Lysolecithin


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Lysolecithin

 

(l-acylglycero-3-phosphorylcholine), the product of the removal of a single fatty acid molecule from lecithin; a phospholipid fraction.

Small quantities of lysolecithin are found in many animal and plant tissues. The richest sources are blood and the adrenal glands. Lysolecithin forms in the organism from lecithin under the influence of the enzyme phospholipase. It alters the permeability of biological membranes, induces the hemolysis of erythrocytes, regulates the permeability of vascular walls, and reduces cardiac sensitivity to acetylcholine. In the organism, lysolecithin is found in the form of a compound with albumin and cholesterol. (The latter reduces lysolecithin’s biological activity.)

References in periodicals archive ?
9) The enzyme attacked only lysolecithin but not lecithin.
These are also transported after being mixed with lipid micelles formed with the aid of bile salts, lysolecithin, lower glycerides, and cholesterol.
2] contained in Lp(a) cleaves the excessively abundant oxidized phospholipids derived from dietary chylomicrons and remnant lipoproteins bound to their particles and releases short-chain fatty acids and lysolecithin (12).
Impairment of endothelial-dependent arterial relaxation by lysolecithin in modified low-density lipoproteins.
Lecithin and/or lysolecithin is added to an animal feed including an exogenous enzyme to boost the performance of the enzyme so that a desired level of performance can be maintained while reducing the amount of exogenous enzyme that must be included in the animal feed.
Germinally transgenic tadpoles were produced by restriction enzyme-mediated integration nuclear transplantation according to Kroll and Amaya (1996), with the following modifications: sperm was purified by centrifugation on a two-layer discontinuous Percoll (Sigma) gradient before the permeabilization step, which was performed with digitonin (Sigma) instead of lysolecithin.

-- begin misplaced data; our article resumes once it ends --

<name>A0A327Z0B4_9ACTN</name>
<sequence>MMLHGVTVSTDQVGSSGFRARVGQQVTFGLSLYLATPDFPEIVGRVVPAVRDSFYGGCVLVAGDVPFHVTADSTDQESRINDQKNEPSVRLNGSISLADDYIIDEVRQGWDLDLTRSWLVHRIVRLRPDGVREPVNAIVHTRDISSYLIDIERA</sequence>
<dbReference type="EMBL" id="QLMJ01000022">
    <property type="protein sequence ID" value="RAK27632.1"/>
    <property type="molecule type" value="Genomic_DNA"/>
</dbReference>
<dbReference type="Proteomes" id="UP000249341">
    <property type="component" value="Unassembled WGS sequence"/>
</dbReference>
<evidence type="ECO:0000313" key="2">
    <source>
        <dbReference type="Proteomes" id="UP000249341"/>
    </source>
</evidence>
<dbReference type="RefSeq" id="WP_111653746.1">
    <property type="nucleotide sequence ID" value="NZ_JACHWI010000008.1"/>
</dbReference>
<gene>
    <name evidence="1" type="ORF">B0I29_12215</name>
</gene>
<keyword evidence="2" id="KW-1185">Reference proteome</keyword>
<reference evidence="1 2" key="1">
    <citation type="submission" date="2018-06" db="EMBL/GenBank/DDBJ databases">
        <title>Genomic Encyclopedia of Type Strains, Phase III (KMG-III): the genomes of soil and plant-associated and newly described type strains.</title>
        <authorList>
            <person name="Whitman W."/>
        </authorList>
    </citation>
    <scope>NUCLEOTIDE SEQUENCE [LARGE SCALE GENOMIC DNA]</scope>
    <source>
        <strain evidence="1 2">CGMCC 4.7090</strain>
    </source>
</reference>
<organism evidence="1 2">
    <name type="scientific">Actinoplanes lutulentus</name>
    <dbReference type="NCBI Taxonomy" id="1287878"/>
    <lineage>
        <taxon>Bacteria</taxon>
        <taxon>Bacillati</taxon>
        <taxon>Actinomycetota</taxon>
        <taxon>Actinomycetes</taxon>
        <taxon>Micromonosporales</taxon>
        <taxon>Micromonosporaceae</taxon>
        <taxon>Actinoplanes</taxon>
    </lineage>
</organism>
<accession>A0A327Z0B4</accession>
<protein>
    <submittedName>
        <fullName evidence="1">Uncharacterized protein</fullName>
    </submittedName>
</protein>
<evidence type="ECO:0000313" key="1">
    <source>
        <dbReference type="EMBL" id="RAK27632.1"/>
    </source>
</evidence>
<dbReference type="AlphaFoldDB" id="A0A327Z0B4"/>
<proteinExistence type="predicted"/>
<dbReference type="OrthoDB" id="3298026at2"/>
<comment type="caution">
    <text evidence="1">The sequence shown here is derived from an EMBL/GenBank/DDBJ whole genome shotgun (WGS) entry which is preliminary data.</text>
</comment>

By converting the lecithin in eggs into lysolecithin, Maxapal A2 helps to produce an emulsion with high physical stability, high viscosity, exceptional heat stability and extended shelf life.
These bipyramidal-shaped crystals are composed of the enzyme lysolecithin acylhydrolase, one of several eosinophilic proteins that damage respiratory epithelium and contribute to the pathology of allergy in the upper respiratory tract.
And the smoke appeared to trigger an increase in lysolecithin in the lung (a toxic compound also found in snake venom) which shot holes in lung membranes.
However, as most quaking mouse nerve fibers have a minimal sheathing with myelin, the scientists had to create focal areas completely denuded of myelin by injecting lysolecithin before transplantation.